So a great second day of the festival and a nice birthday present for me :)  I enjoyed all the sets in varying degrees and the flow of the evening was really quite nice. Definitely looking forward to the rest of the festival. For all of the pictures I’ve taken from SIMF check out my Flickr Set.

The 23rd Annual Seattle Improvised Music Festival
Friday, February 8th 2008
Chapel Performance Space
Wallingford neighborhood of Seattle WA

The Seattle Improvised Music Festival is now in its 23rd year and continues its tradition of presenting excellent and creative music. I’ve gone on and off to the festival since about the year 2000 and have regularly attended it the last three years. It has really been presenting music right up my alley for the last couple years under the directorship of Gust Burns. The festival this year continued in that vein and has expanded to an even more ambitious then usual six days. Presented over two weekends the first half was this weekend and featured a stellar lineup of local and visiting musicians.  The first two nights were at the gorgeous Chapel Performance Space and the third night was at Gallery1412.

I was at work of course on Friday and it was the ever popular dash home, cram some food and brave the traffic to get to the Chapel before 8pm. Luckily it all worked out and I was there a good ten-fifteen minutes early.  I chatted with a couple of the guys there I knew and then a bit after eight the lights went out and the show began.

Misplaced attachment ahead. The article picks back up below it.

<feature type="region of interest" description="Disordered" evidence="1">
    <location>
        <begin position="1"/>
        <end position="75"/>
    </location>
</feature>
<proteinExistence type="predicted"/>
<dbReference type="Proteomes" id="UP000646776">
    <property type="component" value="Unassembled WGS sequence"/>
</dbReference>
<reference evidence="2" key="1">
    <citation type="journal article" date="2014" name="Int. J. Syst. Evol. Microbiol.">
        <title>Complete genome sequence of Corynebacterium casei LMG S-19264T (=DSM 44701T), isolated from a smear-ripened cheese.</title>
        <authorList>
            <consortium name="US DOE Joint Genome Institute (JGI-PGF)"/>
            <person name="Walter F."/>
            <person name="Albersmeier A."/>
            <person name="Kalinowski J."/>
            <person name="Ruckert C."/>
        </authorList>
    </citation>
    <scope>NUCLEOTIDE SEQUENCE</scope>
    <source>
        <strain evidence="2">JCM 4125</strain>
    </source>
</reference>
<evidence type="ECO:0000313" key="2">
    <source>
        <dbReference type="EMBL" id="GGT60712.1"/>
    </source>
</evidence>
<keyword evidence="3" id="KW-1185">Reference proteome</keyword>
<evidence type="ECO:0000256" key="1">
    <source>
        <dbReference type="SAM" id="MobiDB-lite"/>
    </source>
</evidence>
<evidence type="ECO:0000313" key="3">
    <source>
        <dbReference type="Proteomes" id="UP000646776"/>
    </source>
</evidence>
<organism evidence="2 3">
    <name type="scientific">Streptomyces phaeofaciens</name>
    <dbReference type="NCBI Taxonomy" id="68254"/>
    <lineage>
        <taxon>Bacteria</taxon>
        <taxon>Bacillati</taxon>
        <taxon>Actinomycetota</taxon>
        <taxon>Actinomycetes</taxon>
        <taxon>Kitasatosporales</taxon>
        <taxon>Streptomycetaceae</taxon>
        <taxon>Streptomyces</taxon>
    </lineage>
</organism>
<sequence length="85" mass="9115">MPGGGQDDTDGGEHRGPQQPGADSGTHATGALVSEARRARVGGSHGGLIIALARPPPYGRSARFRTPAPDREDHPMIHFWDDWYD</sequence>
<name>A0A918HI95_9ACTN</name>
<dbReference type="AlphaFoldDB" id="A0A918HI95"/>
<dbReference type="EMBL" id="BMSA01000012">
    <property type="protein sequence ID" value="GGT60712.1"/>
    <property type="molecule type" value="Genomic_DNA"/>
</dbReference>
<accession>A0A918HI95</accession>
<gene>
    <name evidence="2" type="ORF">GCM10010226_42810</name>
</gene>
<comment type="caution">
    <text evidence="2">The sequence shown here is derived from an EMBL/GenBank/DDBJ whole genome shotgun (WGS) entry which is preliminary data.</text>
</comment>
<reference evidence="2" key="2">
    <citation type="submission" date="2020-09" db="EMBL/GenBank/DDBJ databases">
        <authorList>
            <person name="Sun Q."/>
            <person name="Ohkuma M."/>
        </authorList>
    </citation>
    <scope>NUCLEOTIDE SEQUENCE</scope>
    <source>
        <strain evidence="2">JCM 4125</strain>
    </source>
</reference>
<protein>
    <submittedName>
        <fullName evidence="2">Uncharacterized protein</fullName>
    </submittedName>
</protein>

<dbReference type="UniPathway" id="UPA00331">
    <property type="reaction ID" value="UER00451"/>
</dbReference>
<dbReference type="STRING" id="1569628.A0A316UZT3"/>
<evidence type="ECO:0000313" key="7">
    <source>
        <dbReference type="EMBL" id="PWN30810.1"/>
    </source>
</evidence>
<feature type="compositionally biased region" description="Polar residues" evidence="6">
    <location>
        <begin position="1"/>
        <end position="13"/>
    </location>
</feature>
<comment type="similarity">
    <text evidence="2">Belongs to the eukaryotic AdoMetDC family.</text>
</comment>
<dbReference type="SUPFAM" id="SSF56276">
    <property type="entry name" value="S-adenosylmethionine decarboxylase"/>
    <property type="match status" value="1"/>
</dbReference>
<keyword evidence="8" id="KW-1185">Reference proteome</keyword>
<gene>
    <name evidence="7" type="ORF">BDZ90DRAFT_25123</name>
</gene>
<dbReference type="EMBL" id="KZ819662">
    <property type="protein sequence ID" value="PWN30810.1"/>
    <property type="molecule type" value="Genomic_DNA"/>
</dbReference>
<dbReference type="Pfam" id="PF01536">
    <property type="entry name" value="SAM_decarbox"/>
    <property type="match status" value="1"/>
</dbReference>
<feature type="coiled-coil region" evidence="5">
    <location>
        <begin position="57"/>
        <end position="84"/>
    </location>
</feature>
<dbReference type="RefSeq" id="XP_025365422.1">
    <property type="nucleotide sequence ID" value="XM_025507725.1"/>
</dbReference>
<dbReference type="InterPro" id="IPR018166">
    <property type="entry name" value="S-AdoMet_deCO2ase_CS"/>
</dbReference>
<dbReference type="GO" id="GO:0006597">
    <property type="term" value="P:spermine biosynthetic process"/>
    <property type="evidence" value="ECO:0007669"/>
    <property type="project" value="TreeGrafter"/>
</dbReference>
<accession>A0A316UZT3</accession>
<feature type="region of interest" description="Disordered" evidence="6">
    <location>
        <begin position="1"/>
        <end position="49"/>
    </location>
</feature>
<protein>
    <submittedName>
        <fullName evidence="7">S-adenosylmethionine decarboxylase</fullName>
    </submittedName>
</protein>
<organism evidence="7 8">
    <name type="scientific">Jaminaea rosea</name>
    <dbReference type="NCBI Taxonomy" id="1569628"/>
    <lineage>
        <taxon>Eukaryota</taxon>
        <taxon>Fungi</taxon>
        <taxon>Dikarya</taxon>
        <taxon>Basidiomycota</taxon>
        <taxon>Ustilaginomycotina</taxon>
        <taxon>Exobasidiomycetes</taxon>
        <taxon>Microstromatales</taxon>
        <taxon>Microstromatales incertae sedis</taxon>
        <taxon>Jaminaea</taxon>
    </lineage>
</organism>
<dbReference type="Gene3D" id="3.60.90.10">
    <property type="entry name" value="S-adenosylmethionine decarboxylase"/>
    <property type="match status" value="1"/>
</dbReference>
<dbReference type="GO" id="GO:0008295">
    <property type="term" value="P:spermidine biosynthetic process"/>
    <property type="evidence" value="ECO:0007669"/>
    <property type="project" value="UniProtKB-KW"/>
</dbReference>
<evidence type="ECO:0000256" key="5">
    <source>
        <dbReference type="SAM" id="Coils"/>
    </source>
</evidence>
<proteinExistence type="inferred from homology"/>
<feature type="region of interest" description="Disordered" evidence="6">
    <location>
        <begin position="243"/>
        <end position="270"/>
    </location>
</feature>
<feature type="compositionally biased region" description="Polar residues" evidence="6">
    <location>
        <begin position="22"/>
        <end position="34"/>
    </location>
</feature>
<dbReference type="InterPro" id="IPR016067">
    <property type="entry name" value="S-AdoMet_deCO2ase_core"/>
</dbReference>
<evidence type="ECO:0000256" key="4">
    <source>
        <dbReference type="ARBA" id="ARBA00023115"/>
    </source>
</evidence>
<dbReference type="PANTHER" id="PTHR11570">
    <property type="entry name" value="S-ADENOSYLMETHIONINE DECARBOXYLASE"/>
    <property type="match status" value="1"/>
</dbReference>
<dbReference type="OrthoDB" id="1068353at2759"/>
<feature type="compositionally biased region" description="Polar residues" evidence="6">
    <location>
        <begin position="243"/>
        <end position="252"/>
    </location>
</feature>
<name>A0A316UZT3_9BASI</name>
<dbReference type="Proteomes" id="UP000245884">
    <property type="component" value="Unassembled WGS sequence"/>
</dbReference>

Gregory Reynolds solo

Gregory Reynolds is an expat Seattle-ite who now makes his home in New York City. He makes it back out here now and again and I’ve seen him at a number of shows, including last years No West festival.  The sax has kind of been making a comeback into modern improvised circles. For the longest time the most recent developments in improv had seemed to leave the sax behind with only John Butcher really adapting to its more quiet, spacious, introspective nature. But in the last two-three years there has been an increasing number of saxophonists who have moved into this territory. Reynolds has carved out a space in this landscape that owes little to Butcher and is if anything more amendable to collaboration.  Tonight though he opened the festival solo and put on a really nice sound oriented show. There is often a tendency, especially in solo horn performances that use extended techniques, to run though a catalog of techniques. For some reason it is hard to craft a performance that has the feeling of a real piece. Reynolds here did display several techniques from his toolkit but did an admirable job of creating a space and flow that had direction and a form of structure.